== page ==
Collins Introduces FCC Subsidy Bill

— Rep. Doug Collins (R-Ga.) is today introducing his Connect America Fund Accountability Act , which will require recipients of the FCC’s CAF broadband subsidies to provide additional information about their internet speed and latency testing. “This legislation institutes specific tools to hold providers accountable for accurate reporting while ensuring households and businesses throughout our rural communities have access to the broadband services required to compete in the 21st-century economy,” Collins, the top Republican on the House Judiciary Committee, said in a statement.

— And keep an eye out — later this month, Collins plans to reintroduce his Gigabit Opportunity Act, which would create tax incentives for broadband investment in low-income areas, an aide tells MT.

Source: POLITICO Morning Tech [Emphsis Added]

FCC: Pai’s Future

— FCC Chairman Ajit Pai didn’t quite rule out an eventual run for office and said he hopes to find common ground with lawmakers in the new Congress in an interview with Margaret for C-SPAN’S The Communicators. He said his 2019 agenda will focus on rural broadband, telemedicine, 5G, public safety communications and robocalls.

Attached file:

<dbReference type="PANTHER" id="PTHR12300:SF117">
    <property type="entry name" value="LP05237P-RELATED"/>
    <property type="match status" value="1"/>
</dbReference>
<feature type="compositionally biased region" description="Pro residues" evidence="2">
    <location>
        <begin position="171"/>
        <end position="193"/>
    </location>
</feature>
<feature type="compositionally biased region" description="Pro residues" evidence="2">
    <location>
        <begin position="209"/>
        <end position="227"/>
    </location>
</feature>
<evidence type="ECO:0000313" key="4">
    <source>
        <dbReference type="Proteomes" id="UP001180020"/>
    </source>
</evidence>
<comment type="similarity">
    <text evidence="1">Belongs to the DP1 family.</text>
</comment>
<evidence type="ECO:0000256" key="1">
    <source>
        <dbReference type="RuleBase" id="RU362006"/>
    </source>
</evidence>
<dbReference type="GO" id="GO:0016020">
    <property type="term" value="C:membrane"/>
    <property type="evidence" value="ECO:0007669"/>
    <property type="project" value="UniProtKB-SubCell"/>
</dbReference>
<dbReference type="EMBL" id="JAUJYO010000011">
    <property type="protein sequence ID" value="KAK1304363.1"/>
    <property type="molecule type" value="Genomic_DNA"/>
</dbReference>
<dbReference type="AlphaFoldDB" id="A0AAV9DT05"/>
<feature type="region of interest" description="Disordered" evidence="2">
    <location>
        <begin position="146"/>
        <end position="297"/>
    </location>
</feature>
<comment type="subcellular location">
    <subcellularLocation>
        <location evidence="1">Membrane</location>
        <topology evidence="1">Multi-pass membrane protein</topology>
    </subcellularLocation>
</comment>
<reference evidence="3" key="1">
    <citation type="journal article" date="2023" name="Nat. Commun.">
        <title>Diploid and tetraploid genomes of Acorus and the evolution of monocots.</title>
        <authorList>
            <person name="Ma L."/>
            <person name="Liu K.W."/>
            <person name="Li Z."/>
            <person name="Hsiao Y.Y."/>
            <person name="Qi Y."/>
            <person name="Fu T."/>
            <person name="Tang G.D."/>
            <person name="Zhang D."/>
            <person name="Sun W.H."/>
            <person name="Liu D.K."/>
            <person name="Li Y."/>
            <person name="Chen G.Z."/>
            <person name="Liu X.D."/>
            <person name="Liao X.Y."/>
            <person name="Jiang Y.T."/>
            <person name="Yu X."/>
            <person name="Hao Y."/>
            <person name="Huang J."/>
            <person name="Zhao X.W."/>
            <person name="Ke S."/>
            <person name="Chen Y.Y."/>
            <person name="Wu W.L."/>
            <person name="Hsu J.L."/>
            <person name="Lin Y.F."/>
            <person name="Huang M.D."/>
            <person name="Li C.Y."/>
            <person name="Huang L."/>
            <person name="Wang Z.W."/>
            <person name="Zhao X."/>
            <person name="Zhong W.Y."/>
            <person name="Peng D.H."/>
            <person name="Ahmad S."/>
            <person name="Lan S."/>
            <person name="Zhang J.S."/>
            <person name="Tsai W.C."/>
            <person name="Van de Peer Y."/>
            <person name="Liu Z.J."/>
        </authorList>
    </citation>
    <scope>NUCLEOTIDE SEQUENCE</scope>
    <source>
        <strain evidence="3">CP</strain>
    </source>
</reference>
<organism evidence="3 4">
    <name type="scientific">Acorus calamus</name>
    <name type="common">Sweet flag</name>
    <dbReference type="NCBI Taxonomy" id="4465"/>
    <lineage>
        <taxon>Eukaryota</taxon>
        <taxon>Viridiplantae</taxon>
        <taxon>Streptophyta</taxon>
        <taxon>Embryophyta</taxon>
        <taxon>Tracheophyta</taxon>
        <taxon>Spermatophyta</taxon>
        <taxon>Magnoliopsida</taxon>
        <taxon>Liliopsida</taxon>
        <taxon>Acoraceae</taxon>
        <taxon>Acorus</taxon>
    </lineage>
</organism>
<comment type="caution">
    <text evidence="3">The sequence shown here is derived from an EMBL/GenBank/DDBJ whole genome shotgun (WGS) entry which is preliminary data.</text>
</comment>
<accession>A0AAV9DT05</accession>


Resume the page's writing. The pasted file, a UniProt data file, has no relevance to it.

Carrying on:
— On Mobility Fund : Pai wouldn’t say the consequences carriers could face as a result of the investigation into whether one or more carriers overstated their wireless coverage for maps that will determine eligibility for subsidies under the $4.5 billion Mobility Fund program. He said the agency is committed to getting accurate data first. “Our goal is to make sure that we get the data right that will allow us to make an informed decision about where that funding should go.”

Source: POLITICO Morning Tech [Emphasis Added]

FCC Map Probe Draws Hill Praise

— Lawmakers are voicing support for the FCC’s decision to investigate whether major carriers overstated their wireless coverage. Sen. Maggie Hassan (D-N.H.), who sits on the Senate Commerce Committee, said Monday she is “pleased” the agency is taking “additional steps necessary to address their flawed maps.” Sen. Jerry Moran (R-Kan.), another Commerce member, said it’s “absolutely critical that the Commission remains focused on ensuring that our limited universal service funds are effectively and accurately targeted to areas that lack unsubsidized 4G LTE service.”

— The background: FCC Chairman Ajit Pai announced on Friday that a preliminary review “suggested significant violations” of the agency’s rules regarding the maps, as Margaret reported for Pro . “We must ensure that the data is accurate before we can proceed,” Pai said. Mobility Fund Phase II will provide up to $4.53 billion in support for rural wireless broadband expansion across the country over the next 10 years.

Actions speak louder than words, to repeat an often used phrase.  Fixing the mapping problem is not going to be easy. The biggest gaps in the maps are in rural areas, outside the urban that now have broadband.  How to survey these gaps is a real challenge.

RCRC: December Broadband Update